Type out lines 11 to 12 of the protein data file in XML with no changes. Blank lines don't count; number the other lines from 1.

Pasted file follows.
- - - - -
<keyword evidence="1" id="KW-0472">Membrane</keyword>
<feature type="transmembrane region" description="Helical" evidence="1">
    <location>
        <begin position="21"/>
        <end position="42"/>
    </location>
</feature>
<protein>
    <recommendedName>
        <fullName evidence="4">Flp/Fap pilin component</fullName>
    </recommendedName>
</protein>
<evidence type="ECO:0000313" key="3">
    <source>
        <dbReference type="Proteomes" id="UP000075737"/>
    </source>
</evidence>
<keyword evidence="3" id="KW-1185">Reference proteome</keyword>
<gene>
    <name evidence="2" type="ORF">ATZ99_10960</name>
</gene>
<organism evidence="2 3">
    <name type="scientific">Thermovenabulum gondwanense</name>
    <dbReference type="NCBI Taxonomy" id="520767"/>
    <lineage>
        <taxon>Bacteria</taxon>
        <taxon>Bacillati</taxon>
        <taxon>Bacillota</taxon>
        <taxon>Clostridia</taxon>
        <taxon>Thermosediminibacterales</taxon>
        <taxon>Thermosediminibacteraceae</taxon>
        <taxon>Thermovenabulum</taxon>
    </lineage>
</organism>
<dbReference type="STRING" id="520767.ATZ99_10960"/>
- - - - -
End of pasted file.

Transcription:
    </recommendedName>
</protein>